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      The Use of Phage Display and Yeast Based Expression System for the Development of a Von Willebrand Factor Propeptide Assay: Development of a Von Willebrand Factor Propeptide Assay

      1 , 2 , , 2 , 3 , 3
      BioMed Research International

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          The diagnosis of von Willebrand disease is complex due to the heterogeneity of the disease. About eighty percent of von Willebrand disease patients are diagnosed with a quantitative defect of von Willebrand factor (VWF) where fifty percent is due to an increased clearance of von Willebrand factor. These patients do not respond well to the treatment of choice, Desmopressin (DDAVP) due to decreased efficacy. The ratio between the VWF propeptide and the mature VWF antigen is used to diagnose these patients. Commercial VWF propeptide assays are too expensive for use in developing countries. In this study, we developed a cost-effective ELISA assay.


          We first displayed VWF propeptide on yeast. Antibody fragments were selected against the displayed VWF propeptide by using phage display technology. The antibodies were used to develop a cost-effective VWF propeptide assay and compared to a commercial VWF propeptide assay.


          Two of these antibody fragments bound specific to the VWF propeptide and not to the yeast used for the expression of the propeptides. These purified antibody fragments were able to detect VWF propeptide in normal plasma.


          Our assay performed well when compared to a commercial kit. It also showed a higher binding affinity for VWF propeptide in plasma at especially lower plasma concentrations.

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          Most cited references21

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          Advancement and applications of peptide phage display technology in biomedical science

          Combinatorial phage library is a powerful research tool for high-throughput screening of protein interactions. Of all available molecular display techniques, phage display has proven to be the most popular approach. Screening phage-displayed random peptide libraries is an effective means of identifying peptides that can bind target molecules and regulate their function. Phage-displayed peptide libraries can be used for (i) B-cell and T-cell epitope mapping, (ii) selection of bioactive peptides bound to receptors or proteins, disease-specific antigen mimics, peptides bound to non-protein targets, cell-specific peptides, or organ-specific peptides, and (iii) development of peptide-mediated drug delivery systems and other applications. Targeting peptides identified using phage display technology may be useful for basic research and translational medicine. In this review article, we summarize the latest technological advancements in the application of phage-displayed peptide libraries to applied biomedical sciences.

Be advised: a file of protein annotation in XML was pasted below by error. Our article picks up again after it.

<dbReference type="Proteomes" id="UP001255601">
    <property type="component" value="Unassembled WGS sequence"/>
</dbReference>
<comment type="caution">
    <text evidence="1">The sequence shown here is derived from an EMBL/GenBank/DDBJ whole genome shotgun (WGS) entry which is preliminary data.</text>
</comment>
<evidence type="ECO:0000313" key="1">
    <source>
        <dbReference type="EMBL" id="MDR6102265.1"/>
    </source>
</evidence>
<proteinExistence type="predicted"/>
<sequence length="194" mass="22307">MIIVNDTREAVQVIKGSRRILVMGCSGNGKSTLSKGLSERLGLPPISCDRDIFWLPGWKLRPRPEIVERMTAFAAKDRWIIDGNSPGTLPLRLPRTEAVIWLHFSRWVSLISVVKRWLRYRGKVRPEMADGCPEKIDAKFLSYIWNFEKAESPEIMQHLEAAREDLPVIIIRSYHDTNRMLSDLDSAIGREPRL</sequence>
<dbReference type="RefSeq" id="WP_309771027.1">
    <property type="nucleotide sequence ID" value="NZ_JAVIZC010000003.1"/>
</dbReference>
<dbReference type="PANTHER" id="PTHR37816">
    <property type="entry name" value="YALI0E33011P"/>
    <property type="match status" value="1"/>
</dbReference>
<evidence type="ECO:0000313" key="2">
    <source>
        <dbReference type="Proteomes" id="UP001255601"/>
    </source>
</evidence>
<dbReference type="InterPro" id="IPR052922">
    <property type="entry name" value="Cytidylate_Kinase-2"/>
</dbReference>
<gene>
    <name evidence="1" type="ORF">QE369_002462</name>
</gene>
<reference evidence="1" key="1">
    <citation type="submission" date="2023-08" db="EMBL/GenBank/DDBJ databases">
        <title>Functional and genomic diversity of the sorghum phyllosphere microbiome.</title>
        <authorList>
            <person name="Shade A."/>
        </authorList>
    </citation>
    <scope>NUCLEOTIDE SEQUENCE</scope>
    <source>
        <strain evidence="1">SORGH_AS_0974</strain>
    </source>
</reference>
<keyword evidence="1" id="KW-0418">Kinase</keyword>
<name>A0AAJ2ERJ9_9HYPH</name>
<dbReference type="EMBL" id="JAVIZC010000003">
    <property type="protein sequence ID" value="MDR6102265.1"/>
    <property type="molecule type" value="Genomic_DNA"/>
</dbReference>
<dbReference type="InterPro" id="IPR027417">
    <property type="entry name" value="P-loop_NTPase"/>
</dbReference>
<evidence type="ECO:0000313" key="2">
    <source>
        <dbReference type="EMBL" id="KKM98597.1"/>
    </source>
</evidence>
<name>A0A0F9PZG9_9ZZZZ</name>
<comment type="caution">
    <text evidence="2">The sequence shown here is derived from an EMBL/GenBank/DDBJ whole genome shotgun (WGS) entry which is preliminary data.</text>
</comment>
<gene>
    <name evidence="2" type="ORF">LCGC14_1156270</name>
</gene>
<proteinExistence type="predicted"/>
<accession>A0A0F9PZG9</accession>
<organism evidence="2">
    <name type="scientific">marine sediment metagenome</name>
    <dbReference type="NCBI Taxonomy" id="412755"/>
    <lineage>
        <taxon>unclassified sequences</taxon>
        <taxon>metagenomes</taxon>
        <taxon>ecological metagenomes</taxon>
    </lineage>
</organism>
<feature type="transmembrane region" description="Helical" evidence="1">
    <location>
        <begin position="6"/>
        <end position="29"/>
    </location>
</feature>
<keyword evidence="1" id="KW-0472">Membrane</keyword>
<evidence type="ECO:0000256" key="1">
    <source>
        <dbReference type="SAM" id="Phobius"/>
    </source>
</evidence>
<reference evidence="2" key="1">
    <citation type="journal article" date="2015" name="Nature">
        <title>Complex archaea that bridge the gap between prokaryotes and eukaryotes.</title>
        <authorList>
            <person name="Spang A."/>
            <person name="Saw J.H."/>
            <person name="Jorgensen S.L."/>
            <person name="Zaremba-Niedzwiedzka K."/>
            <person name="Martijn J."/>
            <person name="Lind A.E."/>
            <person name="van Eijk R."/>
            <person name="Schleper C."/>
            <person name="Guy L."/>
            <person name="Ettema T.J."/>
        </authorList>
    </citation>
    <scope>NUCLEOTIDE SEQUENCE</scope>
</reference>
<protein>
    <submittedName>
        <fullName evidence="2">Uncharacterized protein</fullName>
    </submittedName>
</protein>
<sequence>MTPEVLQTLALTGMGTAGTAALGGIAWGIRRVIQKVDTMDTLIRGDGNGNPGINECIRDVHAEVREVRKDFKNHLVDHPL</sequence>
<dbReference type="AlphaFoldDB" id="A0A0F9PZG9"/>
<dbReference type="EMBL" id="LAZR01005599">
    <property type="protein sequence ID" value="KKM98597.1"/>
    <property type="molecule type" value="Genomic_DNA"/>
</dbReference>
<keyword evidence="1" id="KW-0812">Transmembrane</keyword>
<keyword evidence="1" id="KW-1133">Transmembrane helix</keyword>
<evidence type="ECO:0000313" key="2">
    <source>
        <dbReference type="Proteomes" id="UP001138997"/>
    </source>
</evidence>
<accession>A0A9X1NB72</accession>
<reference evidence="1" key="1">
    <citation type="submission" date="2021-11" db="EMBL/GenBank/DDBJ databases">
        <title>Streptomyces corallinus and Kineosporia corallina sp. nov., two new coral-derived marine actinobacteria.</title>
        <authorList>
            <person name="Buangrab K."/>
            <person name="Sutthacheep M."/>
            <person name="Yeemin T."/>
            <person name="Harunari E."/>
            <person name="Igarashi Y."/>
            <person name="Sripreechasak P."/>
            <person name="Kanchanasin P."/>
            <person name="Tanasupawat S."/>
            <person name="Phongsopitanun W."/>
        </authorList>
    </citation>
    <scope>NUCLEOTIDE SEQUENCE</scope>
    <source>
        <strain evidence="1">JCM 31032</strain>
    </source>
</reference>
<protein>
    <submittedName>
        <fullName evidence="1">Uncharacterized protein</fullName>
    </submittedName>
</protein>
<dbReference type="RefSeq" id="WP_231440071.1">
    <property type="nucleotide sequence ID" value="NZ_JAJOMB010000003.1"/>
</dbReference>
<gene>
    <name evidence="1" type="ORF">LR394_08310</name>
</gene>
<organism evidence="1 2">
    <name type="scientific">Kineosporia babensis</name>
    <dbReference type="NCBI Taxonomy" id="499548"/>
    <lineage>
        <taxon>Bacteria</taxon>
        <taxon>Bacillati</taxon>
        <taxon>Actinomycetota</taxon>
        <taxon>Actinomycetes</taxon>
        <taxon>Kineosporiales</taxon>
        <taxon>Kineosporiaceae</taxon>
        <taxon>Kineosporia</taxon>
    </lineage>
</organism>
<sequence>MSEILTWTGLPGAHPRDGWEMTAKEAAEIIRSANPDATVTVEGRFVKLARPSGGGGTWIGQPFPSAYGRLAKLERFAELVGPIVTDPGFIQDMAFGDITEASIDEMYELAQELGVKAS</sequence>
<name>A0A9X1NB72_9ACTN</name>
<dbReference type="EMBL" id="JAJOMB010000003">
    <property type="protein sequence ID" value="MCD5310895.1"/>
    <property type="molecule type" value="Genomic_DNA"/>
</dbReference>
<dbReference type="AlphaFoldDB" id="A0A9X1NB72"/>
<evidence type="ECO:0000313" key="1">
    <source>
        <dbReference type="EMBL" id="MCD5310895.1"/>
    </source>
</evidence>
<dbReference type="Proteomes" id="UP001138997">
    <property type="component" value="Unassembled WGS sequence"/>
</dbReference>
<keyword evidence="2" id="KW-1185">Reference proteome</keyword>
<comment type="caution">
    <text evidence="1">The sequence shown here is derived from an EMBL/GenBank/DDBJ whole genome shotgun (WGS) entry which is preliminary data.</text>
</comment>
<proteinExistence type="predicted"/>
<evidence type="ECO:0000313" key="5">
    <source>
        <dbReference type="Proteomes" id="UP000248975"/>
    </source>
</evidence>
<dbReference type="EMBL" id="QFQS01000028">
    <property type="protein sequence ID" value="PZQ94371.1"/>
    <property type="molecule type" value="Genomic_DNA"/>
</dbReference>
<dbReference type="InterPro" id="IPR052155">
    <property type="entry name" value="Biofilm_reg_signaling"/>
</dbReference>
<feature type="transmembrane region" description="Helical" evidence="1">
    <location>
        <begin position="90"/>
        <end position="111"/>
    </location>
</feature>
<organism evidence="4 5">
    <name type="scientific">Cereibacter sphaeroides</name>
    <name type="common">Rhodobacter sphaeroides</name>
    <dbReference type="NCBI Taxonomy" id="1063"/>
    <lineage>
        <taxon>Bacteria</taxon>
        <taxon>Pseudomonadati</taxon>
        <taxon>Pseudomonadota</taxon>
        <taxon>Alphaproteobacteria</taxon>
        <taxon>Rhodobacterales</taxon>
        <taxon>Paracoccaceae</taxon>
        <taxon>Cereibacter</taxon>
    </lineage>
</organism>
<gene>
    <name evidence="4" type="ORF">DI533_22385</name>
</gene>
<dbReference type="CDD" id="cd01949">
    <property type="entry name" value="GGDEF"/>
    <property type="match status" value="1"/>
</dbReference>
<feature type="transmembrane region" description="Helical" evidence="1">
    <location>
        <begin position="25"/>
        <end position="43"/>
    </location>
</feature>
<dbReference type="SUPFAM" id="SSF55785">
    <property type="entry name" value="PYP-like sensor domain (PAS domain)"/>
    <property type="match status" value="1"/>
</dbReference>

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            Protein A chromatography for antibody purification.

            Staphylococcal protein A (SPA) is one of the first discovered immunoglobulin binding molecules and has been extensively studied during the past decades. Due to its affinity to immunoglobulins, SPA has found widespread use as a tool in the detection and purification of antibodies and the molecule has been further developed to one of the most employed affinity purification systems. Interestingly, a minimized SPA derivative has been constructed and a domain originating from SPA has been improved to withstand the harsh environment employed in industrial purifications. This review will focus on the development of different affinity molecules and matrices for usage in antibody purification.
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              Condensed protocol for competent cell preparation and transformation of the methylotrophic yeast Pichia pastoris


                Author and article information

                Biomed Res Int
                Biomed Res Int
                BioMed Research International
                24 May 2018
                : 2018
                : 6232091
                1National Health Laboratory Services, Universitas Hospital, South Africa
                2Department of Haematology and Cell Biology, University of the Free State, Bloemfontein 9301, South Africa
                3Department of Microbial, Biochemical and Food Biotechnology, University of the Free State, Bloemfontein 9301, South Africa
                Author notes

                Academic Editor: Wolfgang Miesbach

                Author information
                Copyright © 2018 S. M. Meiring et al.

                This is an open access article distributed under the Creative Commons Attribution License, which permits unrestricted use, distribution, and reproduction in any medium, provided the original work is properly cited.

                : 24 October 2017
                : 12 March 2018
                : 25 March 2018
                Funded by: Technology Innovation Agency of South Africa
                Research Article


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